As I’m writing this review, Metroid Dread has now been out for exactly two weeks. Normally here at EGM, we try to have all of our reviews be a bit more timely, and I’m well aware that telling you about Samus’ latest adventure at this point is anything but. In my defense, Metroid Dread would end up being the game that’s kept me entertained as I’ve recovered from surgery, so I wasn’t in a position to marathon it. However, also in my defense, it’s taken Metroid Dread 18-plus years to finally become a proper, finished game that we can hold in our hands. So, you know, in comparison, my lateness doesn’t look so bad.
Given I’ve been a fan of Metroid since the franchise first kicked off back in 1986, that this game actually now exists brings up some mixed emotions. Knowing that Dread is the final chapter of Samus’ original saga is kinda sad, but also kinda not, because it’s hard to be upset over nearly any entertainment ending after 35 years. And, really, what does it even mean to have a particular video game story arc come to a close? Not only is Metroid not going anywhere, but I’m pretty sure 2D Metroid isn’t going anywhere either.
Honestly, for the build up it had as the “fifth and final” chapter of that original series, Metroid Dread doesn’t much feel like a final chapter. I mean, it does in a few particular spoiler-y storyline beats, and in how certain elements from previous games come together again, but it’s not like it’s some gripping, dramatic conclusion to the journey Samus has taken from Zebes to SR388 to this new planet, ZDR. For good or bad, our armor-clad heroine has never been that type of character, nor have her games ever focused on those kinds of stories. (Outside of a certain side project that shall remain unnamed.) This is, for the most part, merely a new Metroid chapter in my eyes, and if you told me multiple sequels were already planned for it, it wouldn’t surprise me.
What’s important is that it’s a good new Metroid chapter—putting a slight asterisk on that statement for later. Before it worked with Nintendo on the 3DS Metroid II remake Metroid: Samus Returns, developer MercurySteam’s main experience with the Metroidvania subgenre was 2013’s Castlevania: Lords of Shadow – Mirror of Fate. Which, you know, was okay. Whereas that game felt more like a store-brand knock-off product, Metroid Dread comes off as the real deal, with a level of quality and polish that you’d expect from something Nintendo’s own teams might have created in-house.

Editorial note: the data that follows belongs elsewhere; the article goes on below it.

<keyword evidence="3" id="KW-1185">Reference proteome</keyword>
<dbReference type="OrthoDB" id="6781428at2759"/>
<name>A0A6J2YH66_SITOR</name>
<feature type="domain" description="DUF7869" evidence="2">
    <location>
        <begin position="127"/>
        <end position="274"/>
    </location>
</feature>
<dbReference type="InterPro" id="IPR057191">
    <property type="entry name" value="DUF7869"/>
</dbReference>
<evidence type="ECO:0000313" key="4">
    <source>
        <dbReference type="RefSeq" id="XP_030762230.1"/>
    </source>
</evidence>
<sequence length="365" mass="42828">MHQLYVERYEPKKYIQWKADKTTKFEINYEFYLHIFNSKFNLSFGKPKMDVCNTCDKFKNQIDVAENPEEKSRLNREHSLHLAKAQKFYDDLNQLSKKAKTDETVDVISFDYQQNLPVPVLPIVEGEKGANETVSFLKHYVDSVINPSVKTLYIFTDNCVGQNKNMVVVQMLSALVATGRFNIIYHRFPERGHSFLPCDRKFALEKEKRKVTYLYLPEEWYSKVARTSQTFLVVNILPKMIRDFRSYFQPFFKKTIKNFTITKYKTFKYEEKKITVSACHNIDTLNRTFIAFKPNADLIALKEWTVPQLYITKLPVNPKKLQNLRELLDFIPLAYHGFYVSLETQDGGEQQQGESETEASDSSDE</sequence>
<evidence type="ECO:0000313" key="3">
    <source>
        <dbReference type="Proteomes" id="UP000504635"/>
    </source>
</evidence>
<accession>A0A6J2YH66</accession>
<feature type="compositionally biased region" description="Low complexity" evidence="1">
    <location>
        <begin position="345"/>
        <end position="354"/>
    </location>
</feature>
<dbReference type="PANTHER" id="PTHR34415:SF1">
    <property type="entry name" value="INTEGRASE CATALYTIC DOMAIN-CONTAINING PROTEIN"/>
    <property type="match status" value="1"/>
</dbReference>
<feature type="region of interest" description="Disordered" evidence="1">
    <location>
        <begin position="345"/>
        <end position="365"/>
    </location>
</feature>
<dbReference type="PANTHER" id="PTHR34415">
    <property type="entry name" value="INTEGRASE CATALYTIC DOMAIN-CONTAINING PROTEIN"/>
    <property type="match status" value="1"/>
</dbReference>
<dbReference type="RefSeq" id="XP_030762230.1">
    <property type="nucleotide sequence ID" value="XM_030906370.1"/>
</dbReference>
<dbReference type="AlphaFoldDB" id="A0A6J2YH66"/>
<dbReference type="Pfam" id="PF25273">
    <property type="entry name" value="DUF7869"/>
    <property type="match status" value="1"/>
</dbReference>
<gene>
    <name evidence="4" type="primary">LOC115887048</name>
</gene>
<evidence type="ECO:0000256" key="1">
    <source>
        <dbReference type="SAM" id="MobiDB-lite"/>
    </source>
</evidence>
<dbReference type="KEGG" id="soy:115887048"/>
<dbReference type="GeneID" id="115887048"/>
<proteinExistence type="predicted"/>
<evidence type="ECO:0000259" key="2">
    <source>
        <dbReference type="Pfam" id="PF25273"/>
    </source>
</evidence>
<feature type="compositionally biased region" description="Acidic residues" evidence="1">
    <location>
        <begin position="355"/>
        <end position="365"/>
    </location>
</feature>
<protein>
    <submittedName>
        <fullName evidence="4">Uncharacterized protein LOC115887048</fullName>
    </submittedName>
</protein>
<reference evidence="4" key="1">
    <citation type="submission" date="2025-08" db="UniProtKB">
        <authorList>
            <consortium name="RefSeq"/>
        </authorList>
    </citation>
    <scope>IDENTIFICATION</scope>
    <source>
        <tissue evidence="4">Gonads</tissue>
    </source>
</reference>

We all know how these games start—Samus heads to a strange new planet, and something happens that strips her of all of the upgrades she’s earned since the last time that happened—but right off the bat, Dread provides a new twist on that idea. Samus (and the player) quickly run into an E.M.M.I., a federation science robot gone rogue whose only weakness is a specific power-up that goes away once it’s used. The various E.M.M.I. robots scattered across ZDR are the big gimmick that Nintendo has sold the game on, and thankfully they’re used just enough to be effective but not enough to be annoying. Unkillable enemies that stalk you can be incredibly easy to get wrong, but the more high-tech areas of the planet that play home to the robots don’t encompass as much of the overall map as I’d originally feared they might. More often than not, you’ll be exploring alien landscapes and fighting enemies you can actually kill (even if some of them are bullet sponges), only facing down the local E.M.M.I. when you need to cross over to a different sector or put a stop to them for good.
For the rest of its playtime, I’d describe Metroid Dread as classic Metroid on overdrive. The map feels more expansive, with a wider variety of exploration options hidden behind to-be-obtained-later special abilities. There’s more back-and-forth movement between the planet’s different sectors than we’ve seen before as well. On one hand, that helps keep things fresh and avoids getting stuck in any one area type for too long. Unfortunately, on the other hand, the game dumps you to a loading screen every time you make that jump, which can get tiresome when you’re moving back and forth so often.